Overall, this seems like bad news. I’d definitely call it a dumb move by a government indifferent to British cinema. But great cinema and state support are not always companions — in Australia, government intervention arrived just as the vibrant cinema of the seventies collapsed, and while the higher rates of production in the UK over the last ten years were undoubtedly positive for the people who make their living in British film, I don’t think it resulted in anything like a Golden Age. But when even a relatively benign change in funding apparatus results in a drop in production while the producers get their heads around it, this act is pretty much the equivalent of kicking away a crutch.

15 Responses to “RIP UK Film Council”

  1. While the discussions regarding the end of the UKFC seem to wholly focused on film funding, a voice has to be raised for the body’s work in exhibition and community cinema. Praise has been heaped on the after school Film Club, teaching kids to read films and engage critically. The British Federation of Film Societies (who I volunteer for) also relies heavily on the UKFC for being able to support community cinema across the country. Great ‘big society’ volunteer led things outside the care of the new government.

    And what’s going to happen to the digital screens network? Are all art house cinemas going to have their new projectors pulled? They’re on a lease scheme, paid for by UKFC. Say what you will about digital projection, but it has opened up programming across the country.

    Of course as the UKFC was hard to defend in it’s current form, and its cost and its function is always going to be disputed. It’s just for all the mickey-mouse Harry Potter support, there was a hell of a lot of other good work going on. Budget cuts aside, klling it without a review reeks of cheap political points scoring.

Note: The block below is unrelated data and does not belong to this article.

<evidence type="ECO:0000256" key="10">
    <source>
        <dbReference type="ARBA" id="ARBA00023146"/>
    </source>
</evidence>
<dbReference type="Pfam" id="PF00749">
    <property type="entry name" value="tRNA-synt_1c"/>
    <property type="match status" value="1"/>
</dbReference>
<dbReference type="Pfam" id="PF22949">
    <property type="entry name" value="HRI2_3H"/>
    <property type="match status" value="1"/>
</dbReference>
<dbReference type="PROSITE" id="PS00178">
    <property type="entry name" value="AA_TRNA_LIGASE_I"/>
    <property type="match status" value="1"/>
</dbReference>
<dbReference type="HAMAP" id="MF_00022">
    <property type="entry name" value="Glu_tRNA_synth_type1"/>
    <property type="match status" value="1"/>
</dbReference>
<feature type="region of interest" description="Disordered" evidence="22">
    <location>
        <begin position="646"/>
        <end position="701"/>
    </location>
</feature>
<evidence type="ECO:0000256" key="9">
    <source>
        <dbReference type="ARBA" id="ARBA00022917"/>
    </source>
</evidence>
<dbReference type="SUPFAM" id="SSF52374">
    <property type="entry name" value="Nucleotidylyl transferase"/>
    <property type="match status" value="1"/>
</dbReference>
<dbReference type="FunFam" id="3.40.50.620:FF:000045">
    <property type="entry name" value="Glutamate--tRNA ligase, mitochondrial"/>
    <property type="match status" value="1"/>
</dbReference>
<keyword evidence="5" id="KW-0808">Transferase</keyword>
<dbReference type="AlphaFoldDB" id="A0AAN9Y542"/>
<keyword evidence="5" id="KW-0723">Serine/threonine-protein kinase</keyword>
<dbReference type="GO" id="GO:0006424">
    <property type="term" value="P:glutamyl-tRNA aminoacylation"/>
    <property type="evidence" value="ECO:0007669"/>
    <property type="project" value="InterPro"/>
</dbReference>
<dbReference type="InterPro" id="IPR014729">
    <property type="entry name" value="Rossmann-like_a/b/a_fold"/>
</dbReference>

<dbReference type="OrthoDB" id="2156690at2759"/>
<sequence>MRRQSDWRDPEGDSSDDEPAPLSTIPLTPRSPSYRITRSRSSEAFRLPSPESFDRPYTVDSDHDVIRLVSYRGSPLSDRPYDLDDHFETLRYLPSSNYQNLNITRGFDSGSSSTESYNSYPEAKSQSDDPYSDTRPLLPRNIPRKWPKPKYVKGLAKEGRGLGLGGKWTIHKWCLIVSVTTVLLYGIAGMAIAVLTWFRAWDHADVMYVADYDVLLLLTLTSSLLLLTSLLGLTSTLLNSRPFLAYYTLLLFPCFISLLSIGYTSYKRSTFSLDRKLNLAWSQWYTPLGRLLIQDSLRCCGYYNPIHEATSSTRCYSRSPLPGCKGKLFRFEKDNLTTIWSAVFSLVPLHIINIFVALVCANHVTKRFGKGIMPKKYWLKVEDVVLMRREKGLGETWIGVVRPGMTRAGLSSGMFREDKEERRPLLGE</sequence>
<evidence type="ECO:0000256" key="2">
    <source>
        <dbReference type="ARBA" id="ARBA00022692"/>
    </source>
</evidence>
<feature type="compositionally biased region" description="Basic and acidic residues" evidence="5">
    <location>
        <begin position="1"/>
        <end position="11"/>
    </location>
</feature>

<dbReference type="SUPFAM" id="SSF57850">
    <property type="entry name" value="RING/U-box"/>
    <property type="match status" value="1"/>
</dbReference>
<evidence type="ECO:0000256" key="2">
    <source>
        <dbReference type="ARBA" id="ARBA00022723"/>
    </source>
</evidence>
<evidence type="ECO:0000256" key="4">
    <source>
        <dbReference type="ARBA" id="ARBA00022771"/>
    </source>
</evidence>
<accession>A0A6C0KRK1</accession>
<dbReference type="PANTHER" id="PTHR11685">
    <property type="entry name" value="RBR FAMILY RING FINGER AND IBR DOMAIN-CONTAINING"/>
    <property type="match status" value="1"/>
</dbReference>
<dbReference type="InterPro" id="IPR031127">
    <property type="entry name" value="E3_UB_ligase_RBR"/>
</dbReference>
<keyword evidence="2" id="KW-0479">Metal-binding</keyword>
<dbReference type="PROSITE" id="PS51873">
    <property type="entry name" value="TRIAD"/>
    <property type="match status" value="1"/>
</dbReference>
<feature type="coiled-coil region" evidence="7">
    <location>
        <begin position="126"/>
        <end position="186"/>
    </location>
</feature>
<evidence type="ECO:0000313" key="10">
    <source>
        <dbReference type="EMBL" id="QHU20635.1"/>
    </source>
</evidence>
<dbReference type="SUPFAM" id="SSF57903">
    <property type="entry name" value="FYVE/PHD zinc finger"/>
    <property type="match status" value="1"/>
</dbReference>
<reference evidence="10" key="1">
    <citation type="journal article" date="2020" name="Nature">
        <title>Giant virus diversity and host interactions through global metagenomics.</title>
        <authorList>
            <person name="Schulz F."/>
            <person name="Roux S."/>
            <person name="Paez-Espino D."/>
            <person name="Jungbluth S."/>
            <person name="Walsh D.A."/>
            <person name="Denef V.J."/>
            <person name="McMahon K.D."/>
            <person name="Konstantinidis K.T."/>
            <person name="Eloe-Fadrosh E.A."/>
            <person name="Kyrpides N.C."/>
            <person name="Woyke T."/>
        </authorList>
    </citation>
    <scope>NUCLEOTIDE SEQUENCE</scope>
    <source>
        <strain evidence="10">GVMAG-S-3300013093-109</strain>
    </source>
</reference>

2. Chris Atkins of the doc Starsuckers picks a few holes in the digital screens network here —
    But in general I agree — work on distribution and education took years to build up effectiveness and is now all in jeopardy.

    I was inclined to believe the talk of “The economy is in a worse state than we’d imagined” by the incoming government, until I heard the line used in The Rise and Rise of Michael Rimmer — this is obviously an old political cliche that 60s audiences could laugh at, and we’ve forgotten it because we’ve just had two governments that lasted over a decade each.

  3. Rather surprised to read of your Kureshi antipathy. LOVE Laundrette and Sammy and Rosie Get Laid . Venus isn’t bad either, IMO.

  4. I pretty much distrust the social realist school, although admittedly Kureishi has more than one string to his bow. His directorial effort, London Kills Me, may lie at the root of my dislike. “I’m not very interested in telling stories with pictures, like someone like Peter Greenaway,” was his comment, which is wrong on so many levels. Textbook example of someone who should never have been allowed to direct a movie.

  5. London Kills Me simply demonstrates that his talent lies in scriptwriting. Leave the direction to the ever-essential Stephen Frears.

    I share his dislike of Greenaway. Complained about him from the start. Therefore you cannot imagine my bliss when David Hockney sat next to me at a press screening of Prospero’s Books and after ten minutes heaved a world-weary sigh and walked out.

    I stayed through to the end alas.

  6. It is an unappetising list, isn’t it? RED ROAD was good, at least.

    Nauseating Vaughn quotation – thanks for that.

  7. A surprisingly balanced, and quite admirable, piece (though I of course would argue that our minds immediately go to Peter Greenaway or Nic Roeg or Lynne Ramsey post Morvern Caller or Andrew Kotting rather than Terence Davies when we think of filmmakers abandoned by the UKFC!)

    The UKFC had many issues and seemed to be creating a certain kind of ‘urban heritage cinema’ all of its own with the various talents and material it chose that were closer to New Labour philosophies than Conservative upper class country house stuff.